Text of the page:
Lukasz Zal is a great talent, representative of the best tradition of a very rich in that respect the great Polish cinematography school. He has understanding, knowledge, class, style and high-class craft in what he does. We saw it in his works in several  important films : Ida and Cold War by Pawel Pawlikowski, and a well-known Polish -French Loving Vincent.  Zal understands what he is doing as a cinematographer, and what he is doing  it for. How – it is just a professional part. Fine humanity which marks Lukasz Zal’s work in general came to its height in his latest work, The Zone of the Interest because of its challenges to the cinematography part of the movie. 

If in Ida and Cold War, Zal found certain professional comfort in prescribed by black-and-white solution, which makes it a bit easier to depict murky dramas, in Loving Vincent, van Gogh’s universe provided him with unlimited palette of overwhelming colour space, In the Zone of Interest, the cinematographer found himself in the condition in which the unbearable horror to be shown and portrayed literally from an another side, in a paradoxical way which is very slippery and difficult to manage with class and style. A coloured, life-like existence, routine of daily life,  actions and reactions of beasts who, for some reason, are supposed to be human beings. This condition professionally for cinematographer is very demanding because it has a strong disposition for possible overdoing, for a grotesque, a parody, an emphatic contrasting the surreal truth with human norms. But Lukasz Zal, having behind him the great movies he worked at before, and a palpable taste and measurement of Jonathan Glazer who knew precisely what and how he would like to show these beasts to the world, did not go to the trap of adjective-like, forceful cinematography.

His camera is perfect, it is a documentary-based camera following the subjects whoever they might be, mass murders or some insects who might be important to follow for the given project, happy children of a mass murderer who are playing  a gas camera game with their younger siblings – what else?, or beautiful flowers at the flower show, no, not a Chelsea Flower Show, although such a good buds would do for the Chelsea too, but an Oswensiem Gas Flower Show-1942-43, a special contest, you know. Or a happy moment for every female trying on an almost chic  fur coat, no, not in a dressing room, no, not at one’s happy friend, no, not a new fur, so what? Whose fur coat? Does it matter, really? What matters is that it certainly should be cleaned, and that, of course, a part of damaged linen – how was it damaged? Who cares? Should be fixed immediately by those slavic Polish slaves wandering around in that blessed house and having too good a life there, as their mistress is absolutely believes.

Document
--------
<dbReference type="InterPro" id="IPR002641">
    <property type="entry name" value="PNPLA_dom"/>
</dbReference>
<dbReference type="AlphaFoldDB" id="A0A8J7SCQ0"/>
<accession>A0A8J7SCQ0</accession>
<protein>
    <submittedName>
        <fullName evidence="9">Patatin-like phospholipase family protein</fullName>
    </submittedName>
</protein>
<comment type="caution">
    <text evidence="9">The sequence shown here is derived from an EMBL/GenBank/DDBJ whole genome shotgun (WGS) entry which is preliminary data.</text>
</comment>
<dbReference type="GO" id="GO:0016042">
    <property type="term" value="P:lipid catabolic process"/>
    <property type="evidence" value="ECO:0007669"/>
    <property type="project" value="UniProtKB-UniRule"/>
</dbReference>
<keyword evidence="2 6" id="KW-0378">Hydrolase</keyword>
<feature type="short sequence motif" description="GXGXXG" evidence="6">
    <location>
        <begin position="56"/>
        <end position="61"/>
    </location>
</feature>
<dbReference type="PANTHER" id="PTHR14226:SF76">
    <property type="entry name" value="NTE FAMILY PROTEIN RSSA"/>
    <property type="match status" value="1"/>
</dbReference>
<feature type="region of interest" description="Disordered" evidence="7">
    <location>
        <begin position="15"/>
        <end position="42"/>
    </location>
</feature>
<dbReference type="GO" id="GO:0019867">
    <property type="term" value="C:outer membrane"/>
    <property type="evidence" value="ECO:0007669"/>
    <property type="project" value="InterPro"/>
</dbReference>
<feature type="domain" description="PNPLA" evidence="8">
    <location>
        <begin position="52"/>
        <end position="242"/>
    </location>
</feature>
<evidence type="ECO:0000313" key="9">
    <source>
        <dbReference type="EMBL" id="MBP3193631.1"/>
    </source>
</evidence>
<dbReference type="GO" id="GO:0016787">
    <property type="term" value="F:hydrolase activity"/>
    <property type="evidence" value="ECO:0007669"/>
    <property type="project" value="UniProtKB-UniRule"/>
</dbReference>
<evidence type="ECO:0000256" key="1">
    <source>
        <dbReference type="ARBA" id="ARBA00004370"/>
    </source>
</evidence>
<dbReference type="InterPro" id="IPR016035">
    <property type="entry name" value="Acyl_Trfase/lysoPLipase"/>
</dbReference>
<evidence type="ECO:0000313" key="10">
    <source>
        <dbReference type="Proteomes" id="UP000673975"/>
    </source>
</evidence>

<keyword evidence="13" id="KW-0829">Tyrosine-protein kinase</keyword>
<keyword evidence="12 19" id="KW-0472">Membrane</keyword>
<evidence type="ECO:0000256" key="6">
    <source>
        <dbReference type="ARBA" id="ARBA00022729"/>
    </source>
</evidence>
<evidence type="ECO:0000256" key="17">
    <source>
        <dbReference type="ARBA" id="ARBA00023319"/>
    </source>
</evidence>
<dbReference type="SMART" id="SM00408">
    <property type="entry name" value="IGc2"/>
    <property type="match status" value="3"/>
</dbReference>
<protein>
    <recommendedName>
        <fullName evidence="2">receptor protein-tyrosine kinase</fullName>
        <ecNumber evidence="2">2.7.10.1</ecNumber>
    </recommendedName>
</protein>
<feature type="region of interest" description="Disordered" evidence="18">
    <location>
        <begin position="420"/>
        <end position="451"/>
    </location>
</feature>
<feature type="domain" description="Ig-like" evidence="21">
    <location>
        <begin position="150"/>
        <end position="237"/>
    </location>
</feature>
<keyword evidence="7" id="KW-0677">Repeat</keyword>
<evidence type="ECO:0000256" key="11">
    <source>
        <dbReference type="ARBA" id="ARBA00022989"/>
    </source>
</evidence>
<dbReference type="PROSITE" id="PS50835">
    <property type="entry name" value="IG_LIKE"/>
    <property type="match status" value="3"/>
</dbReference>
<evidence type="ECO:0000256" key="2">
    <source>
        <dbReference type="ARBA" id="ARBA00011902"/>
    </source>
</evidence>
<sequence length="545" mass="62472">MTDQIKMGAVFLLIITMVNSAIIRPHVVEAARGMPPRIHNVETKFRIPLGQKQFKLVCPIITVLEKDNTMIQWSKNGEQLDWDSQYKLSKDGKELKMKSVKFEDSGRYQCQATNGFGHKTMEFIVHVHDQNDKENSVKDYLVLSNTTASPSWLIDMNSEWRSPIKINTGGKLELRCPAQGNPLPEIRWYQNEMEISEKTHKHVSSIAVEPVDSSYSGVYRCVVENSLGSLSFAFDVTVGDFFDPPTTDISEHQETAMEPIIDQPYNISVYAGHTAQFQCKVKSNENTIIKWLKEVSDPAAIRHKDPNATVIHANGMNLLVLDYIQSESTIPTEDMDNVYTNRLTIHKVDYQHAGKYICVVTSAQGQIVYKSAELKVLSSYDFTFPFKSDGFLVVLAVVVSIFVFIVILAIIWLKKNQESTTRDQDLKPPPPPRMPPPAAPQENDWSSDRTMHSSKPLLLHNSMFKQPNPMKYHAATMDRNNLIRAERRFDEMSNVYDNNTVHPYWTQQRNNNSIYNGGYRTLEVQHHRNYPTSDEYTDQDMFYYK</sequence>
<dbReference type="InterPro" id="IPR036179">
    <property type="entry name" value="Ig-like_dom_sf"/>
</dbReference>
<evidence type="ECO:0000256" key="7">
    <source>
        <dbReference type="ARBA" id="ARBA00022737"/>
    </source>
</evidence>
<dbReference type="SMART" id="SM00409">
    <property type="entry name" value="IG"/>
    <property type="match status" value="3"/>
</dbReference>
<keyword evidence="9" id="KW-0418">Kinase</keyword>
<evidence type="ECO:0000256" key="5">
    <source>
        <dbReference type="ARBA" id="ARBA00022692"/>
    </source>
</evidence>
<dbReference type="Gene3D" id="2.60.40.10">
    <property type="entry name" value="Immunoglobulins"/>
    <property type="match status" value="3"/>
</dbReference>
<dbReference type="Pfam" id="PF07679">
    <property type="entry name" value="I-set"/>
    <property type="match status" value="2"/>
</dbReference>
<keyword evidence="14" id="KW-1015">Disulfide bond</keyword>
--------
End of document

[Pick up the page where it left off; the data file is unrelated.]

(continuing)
Inna Rogatchi (C). Krakow Ghetto. Holocaust Album. 2012.

And all those extraordinarily filmed picnics amidst the lush serenity of the Polish leafy country-side. I always was wondering about that factor for the Nazi machine to choose the places for their extermination camps. There must be something in this , at least as an extra-factor, but I am afraid that it was not an extra, but fully weighted factor for them, to set their camps it in a naturally nice places. To be able to have their picnics there. To be able to ride their beloved horses around. To be able to watch the birds, you know. To relax after working so hard, to be in a good robust form for the next working day. Their next working day. 

To film all this in the way in which the script of the film was done, in the best possible way ever for the film on the Holocaust, one has to have not just a top professionalism, but a high intellect and a deep humanity. And it is exactly what the entire cinematography of The Zone of Interest projected to us. Thank you Lukasz. 

The two leading roles in the film are extremely authentic, and that’s why I’ve mentioned the Glazer’s team as the devoted one. I doubt that I will soon forget the expression of Rudolf Höss’ face in the film immaculately played  by Christian Friedel. 

Christian Friedel in the Rudolf Hoess role, The Zone of Interest. (C) IR

Of course, Friedel’s experience of White Ribbon and 13 Minutes , both great and crucially important films on the nature of Nazism, did contribute to his superb work in the role of Höss. But there is more. Much more. How does one play the beast? In this case, the beast of beasts? The answer is: casually. But it demands not only a filigrane professionalism, but also a deep intellectual understanding of psychological nuances to play it, to perform in this authentically casual  and totally horrifying way. And a giant effort of self-control. I am truly surprised that Christian Friedel was not nominated for Best Actor in the major film awards this year. He absolutely deserves it. He created the character which would be studied not only in the movie schools, but in schools in general.